Although many coronavirus restrictions have been eased in recent weeks, allowing large parts of the U.K. economy to reopen, a number of businesses — particularly those in the hospitality and entertainment sectors — have not been able to do so because it was not financially viable. After months of planning, those businesses had been preparing to reopen on June 21, the date the government had earmarked for the possible lifting of restrictions on social contact.

However, the recent spike in new infections as a result of the more contagious delta variant that was first identified in India has upended that plan.

The #COVID19 Dashboard has been updated: https://t.co/XhspoyTG79

On Tues 15 June, 7,673 new cases and 10 deaths within 28 days of a positive test were reported across the UK.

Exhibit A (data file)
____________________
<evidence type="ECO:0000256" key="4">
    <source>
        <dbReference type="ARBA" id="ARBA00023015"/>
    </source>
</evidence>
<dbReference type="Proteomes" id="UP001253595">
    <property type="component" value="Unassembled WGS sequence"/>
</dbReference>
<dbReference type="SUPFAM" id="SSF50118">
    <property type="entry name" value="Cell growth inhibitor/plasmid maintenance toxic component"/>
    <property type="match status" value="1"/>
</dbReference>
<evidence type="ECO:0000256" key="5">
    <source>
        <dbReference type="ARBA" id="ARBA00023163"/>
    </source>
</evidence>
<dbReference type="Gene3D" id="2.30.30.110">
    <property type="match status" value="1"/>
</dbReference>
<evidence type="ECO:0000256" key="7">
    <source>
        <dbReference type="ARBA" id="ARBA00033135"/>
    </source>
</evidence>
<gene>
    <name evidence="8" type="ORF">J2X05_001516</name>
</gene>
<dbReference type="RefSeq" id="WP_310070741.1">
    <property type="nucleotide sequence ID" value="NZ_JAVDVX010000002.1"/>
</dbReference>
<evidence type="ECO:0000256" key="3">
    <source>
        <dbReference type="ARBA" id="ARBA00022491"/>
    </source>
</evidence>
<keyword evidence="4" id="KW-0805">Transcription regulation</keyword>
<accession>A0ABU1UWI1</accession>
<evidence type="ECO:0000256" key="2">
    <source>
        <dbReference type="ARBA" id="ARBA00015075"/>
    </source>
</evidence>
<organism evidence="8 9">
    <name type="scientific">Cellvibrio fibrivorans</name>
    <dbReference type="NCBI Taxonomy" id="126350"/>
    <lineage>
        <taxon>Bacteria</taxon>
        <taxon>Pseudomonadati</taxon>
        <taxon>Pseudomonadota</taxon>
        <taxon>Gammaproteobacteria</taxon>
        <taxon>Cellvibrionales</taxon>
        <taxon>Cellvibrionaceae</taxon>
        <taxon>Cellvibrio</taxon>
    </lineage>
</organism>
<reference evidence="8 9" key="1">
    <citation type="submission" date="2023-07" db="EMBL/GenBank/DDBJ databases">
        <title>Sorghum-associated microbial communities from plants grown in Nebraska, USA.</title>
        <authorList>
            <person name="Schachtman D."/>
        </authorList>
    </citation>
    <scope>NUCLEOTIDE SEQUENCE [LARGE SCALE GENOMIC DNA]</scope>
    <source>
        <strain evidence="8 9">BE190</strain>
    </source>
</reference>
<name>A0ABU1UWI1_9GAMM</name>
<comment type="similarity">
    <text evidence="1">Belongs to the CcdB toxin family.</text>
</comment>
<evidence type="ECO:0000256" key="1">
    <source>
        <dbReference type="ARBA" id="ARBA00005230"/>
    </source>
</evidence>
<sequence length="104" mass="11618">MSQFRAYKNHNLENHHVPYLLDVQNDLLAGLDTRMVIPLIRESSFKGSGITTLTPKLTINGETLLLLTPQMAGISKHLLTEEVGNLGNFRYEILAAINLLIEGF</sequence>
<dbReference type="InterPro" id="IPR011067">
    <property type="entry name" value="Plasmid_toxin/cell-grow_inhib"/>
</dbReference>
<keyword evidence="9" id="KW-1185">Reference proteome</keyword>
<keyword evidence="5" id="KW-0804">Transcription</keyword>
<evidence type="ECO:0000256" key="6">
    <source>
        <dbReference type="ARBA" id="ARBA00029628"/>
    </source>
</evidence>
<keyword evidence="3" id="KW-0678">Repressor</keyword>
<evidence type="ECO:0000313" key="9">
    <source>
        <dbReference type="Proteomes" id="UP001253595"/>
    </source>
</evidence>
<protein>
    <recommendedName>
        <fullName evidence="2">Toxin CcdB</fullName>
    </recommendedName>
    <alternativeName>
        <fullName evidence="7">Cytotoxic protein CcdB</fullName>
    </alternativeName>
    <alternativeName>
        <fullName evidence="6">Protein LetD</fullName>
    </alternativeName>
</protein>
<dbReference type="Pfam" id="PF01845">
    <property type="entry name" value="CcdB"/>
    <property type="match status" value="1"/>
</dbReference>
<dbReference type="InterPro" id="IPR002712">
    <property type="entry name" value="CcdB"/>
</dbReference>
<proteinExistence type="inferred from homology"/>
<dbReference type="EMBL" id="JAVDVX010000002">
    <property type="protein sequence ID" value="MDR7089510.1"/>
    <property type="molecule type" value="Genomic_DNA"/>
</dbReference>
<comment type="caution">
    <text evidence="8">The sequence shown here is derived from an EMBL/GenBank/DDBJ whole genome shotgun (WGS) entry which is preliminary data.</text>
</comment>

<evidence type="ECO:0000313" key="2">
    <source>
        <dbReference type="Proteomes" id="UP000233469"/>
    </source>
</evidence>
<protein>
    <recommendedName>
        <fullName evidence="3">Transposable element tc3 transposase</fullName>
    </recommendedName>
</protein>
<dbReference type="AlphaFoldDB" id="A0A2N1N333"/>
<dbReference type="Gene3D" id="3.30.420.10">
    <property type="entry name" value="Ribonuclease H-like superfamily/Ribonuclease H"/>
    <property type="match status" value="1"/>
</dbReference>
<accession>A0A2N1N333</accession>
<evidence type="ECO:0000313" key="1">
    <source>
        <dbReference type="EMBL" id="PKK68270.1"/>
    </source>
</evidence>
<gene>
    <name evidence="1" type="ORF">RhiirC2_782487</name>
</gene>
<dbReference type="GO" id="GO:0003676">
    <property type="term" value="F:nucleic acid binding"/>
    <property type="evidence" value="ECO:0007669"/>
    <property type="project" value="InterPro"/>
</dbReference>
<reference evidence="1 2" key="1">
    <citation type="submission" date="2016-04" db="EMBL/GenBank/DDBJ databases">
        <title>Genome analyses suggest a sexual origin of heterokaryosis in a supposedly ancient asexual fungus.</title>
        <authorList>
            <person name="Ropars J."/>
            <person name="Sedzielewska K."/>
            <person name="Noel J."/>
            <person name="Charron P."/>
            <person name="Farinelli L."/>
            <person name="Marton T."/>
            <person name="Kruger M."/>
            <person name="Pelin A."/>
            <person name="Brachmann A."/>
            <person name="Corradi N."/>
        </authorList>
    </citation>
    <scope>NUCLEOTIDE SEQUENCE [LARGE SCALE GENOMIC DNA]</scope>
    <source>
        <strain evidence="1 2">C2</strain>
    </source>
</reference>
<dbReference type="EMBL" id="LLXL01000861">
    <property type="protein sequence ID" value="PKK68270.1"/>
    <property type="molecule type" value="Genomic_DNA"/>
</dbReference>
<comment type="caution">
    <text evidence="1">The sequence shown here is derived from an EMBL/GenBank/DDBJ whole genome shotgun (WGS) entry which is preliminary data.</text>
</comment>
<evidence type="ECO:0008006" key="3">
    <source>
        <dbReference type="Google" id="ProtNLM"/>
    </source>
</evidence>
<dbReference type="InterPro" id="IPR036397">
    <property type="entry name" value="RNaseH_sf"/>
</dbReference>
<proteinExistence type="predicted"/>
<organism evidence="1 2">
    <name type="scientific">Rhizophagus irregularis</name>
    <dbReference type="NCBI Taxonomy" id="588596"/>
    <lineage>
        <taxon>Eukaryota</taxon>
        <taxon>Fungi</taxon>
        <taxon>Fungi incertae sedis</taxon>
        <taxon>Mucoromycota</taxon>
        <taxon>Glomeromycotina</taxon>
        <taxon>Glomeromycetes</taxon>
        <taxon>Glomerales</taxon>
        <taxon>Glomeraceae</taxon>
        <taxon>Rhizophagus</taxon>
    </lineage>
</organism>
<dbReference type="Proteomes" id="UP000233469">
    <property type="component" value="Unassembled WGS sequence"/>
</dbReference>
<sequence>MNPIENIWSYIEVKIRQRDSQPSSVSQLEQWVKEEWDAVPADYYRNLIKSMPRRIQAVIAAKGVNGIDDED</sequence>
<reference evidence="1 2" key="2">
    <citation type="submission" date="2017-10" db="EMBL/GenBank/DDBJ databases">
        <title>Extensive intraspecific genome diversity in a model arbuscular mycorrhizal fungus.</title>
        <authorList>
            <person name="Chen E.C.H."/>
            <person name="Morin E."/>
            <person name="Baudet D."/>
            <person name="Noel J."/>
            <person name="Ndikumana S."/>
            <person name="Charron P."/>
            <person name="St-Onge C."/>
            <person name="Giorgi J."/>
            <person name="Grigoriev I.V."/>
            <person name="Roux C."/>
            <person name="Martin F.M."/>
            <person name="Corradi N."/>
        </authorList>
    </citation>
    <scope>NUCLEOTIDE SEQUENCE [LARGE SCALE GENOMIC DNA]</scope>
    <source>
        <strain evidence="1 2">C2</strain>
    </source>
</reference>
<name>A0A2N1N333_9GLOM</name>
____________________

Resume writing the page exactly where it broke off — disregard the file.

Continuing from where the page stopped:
41,831,056 people have now received the first dose of a #vaccine. 30,209,707 have received a 2nd dose. pic.twitter.com/EHtDYBNZWL


Following the announcement, unions joined with business leaders to urge the government to compensate those affected by the delay, particularly those in the arts and hospitality industries.

Elsewhere in Europe, Germany’s health minister says the country has issued nearly five million vaccination certificates that are designed to be part of a European Union-wide digital pass system. Germany launched the rollout of the certificates late last week. Users can download proof of their coronavirus vaccination status onto a smartphone app.

In the Asia-Pacific region, India on Tuesday reported 60,471 new COVID-19 infections over the past 24 hours, the lowest since March 31.

A medical worker guides an elderly man for his vaccination against COVID-19 at the Tzu Chi Hospital in New Taipei City, Taiwan, on Tuesday. (Sam Yeh/AFP/Getty Images)

Africa will get priority treatment for the Group of Seven’s pledged 870 million doses of COVID-19 vaccine, a senior World Health Organization adviser said on Monday.